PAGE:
LOS ANGELES (AFP) — Lance Armstrong faces two more lawsuits on Friday spawned by his admission that all seven of his Tour de France victories were fueled by banned drugs.
The Nebraska-based Acceptance Insurance Company sued Armstrong and Tailwind Sports Corporation, claiming he committed fraud by concealing his use of performance enhancing drugs during the 1999, 2000 and 2001 Tours.
“By his cheating and deception, Armstrong committed fraud. This suit seeks repayment of $3 million in undeserved an unearned pay Lance Armstrong obtained by fraud,” stated the lawsuit filed in Travis County Court in Austin, Texas.
The payment cited was a $3 million bonus paid to Armstrong for his first three Tour victories.
Acceptance claims that Armstrong’s lies void the policy under which the money was paid out.
In October, cycling’s global governing body, the UCI, stripped Armstrong of his Tour titles as well as all other results from August 1998 and banned for life after the U.S. Anti-Doping Agency determined he was the key figure in a sophisticated doping program on his U.S. Postal Service team.
He finally made a belated admission of doping in a televised interview with Oprah Winfrey in January, in which he said he used a combination of blood transfusions, blood-boosting EPO, testosterone, and other drugs throughout his career.
Armstrong was also sued Thursday in federal court in Los Angeles in a class-action lawsuit claiming Armstrong and FRS — maker of nutritional supplements — engaged in false advertising.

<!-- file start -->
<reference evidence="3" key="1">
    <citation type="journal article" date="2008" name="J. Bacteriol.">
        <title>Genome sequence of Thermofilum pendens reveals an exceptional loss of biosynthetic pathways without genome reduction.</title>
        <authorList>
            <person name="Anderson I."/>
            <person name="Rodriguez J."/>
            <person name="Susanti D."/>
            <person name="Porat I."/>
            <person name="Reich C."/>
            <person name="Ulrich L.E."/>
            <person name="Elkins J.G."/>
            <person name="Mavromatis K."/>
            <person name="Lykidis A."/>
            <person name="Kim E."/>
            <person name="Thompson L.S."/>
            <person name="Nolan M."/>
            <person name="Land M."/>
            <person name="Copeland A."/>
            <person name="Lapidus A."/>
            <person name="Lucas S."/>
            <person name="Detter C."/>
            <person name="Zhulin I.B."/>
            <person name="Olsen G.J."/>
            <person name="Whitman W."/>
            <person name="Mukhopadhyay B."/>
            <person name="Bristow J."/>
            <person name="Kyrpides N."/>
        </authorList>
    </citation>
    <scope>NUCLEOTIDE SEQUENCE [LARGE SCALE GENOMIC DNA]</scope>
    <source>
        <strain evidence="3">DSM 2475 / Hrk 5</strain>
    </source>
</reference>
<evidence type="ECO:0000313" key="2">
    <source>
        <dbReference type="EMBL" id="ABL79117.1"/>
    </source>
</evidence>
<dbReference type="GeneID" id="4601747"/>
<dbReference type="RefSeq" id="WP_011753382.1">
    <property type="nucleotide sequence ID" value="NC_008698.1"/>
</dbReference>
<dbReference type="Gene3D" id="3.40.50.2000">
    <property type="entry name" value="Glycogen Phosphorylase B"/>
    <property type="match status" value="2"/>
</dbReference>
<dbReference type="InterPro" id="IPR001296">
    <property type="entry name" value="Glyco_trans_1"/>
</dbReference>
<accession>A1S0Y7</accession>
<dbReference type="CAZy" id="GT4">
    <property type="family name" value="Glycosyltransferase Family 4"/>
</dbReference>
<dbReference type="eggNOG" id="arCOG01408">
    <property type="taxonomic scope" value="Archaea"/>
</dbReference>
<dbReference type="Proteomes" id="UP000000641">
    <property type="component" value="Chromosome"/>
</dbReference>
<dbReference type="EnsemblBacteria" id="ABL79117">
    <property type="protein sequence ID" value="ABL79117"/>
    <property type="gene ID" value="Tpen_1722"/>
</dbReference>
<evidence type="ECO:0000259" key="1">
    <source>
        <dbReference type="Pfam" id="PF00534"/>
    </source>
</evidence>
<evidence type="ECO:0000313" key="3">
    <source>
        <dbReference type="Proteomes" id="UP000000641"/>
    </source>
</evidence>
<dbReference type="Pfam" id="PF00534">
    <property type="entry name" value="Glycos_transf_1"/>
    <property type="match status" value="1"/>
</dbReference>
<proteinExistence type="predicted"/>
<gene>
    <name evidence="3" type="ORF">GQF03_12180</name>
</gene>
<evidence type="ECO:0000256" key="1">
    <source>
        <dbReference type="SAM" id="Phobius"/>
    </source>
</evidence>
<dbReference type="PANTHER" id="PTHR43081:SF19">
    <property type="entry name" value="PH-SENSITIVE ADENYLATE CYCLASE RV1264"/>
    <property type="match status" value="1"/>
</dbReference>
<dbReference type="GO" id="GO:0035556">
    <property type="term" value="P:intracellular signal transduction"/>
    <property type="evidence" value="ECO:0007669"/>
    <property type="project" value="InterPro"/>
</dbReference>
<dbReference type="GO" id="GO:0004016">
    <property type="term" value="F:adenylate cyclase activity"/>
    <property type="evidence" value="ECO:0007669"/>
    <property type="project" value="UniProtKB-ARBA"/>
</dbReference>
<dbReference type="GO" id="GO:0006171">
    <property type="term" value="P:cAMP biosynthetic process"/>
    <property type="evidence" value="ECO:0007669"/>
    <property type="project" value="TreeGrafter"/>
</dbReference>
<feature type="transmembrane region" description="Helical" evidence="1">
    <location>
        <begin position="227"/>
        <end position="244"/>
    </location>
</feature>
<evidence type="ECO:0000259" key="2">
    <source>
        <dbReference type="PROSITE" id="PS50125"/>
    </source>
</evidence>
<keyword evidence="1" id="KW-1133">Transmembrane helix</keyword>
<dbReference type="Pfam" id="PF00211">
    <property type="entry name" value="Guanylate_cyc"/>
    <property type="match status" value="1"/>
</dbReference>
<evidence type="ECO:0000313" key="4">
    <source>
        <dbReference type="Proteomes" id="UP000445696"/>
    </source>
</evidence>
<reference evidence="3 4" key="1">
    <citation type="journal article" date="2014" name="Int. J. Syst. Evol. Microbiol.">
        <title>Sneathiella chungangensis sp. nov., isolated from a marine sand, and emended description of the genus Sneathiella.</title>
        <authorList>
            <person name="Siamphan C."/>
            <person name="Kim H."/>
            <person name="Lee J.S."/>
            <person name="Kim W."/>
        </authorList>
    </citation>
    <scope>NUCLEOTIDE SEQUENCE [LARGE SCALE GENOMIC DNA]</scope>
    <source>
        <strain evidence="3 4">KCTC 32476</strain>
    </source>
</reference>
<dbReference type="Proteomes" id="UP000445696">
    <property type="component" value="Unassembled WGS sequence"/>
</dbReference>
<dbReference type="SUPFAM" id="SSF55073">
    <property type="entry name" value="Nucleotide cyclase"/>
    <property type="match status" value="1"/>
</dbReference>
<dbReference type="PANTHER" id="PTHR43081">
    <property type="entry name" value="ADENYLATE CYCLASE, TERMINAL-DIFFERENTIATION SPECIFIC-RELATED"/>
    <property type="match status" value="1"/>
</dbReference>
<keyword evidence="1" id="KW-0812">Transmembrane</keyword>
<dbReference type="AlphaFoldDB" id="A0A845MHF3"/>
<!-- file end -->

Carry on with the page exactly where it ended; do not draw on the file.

The suits are just the latest legal woes to spring from Armstrong’s disgrace.
The U.S. government last week joined a whistleblower lawsuit seeking to help the U.S. Postal Service recoup the roughly $30 million it paid to the Texan’s teams — a lawsuit that could deliver a triple-damages blow costing Armstrong more than $90 million.
That lawsuit was first filed by Armstrong’s former teammate Floyd Landis, who claims Armstrong and team manager Johan Bruyneel defrauded taxpayers and the government by having Armstrong and other riders use performance enhancing drugs.
Armstrong is also being sued by Texas insurance company SCA Promotion, which paid him $12.1 million in bonuses for multiple Tour victories.
In Britain, he is being sued by the Sunday Times, which is seeking repayment of the £1 million ($1.6 million) libel settlement Armstrong won against the newspaper in 2006 after it printed allegations that he doped.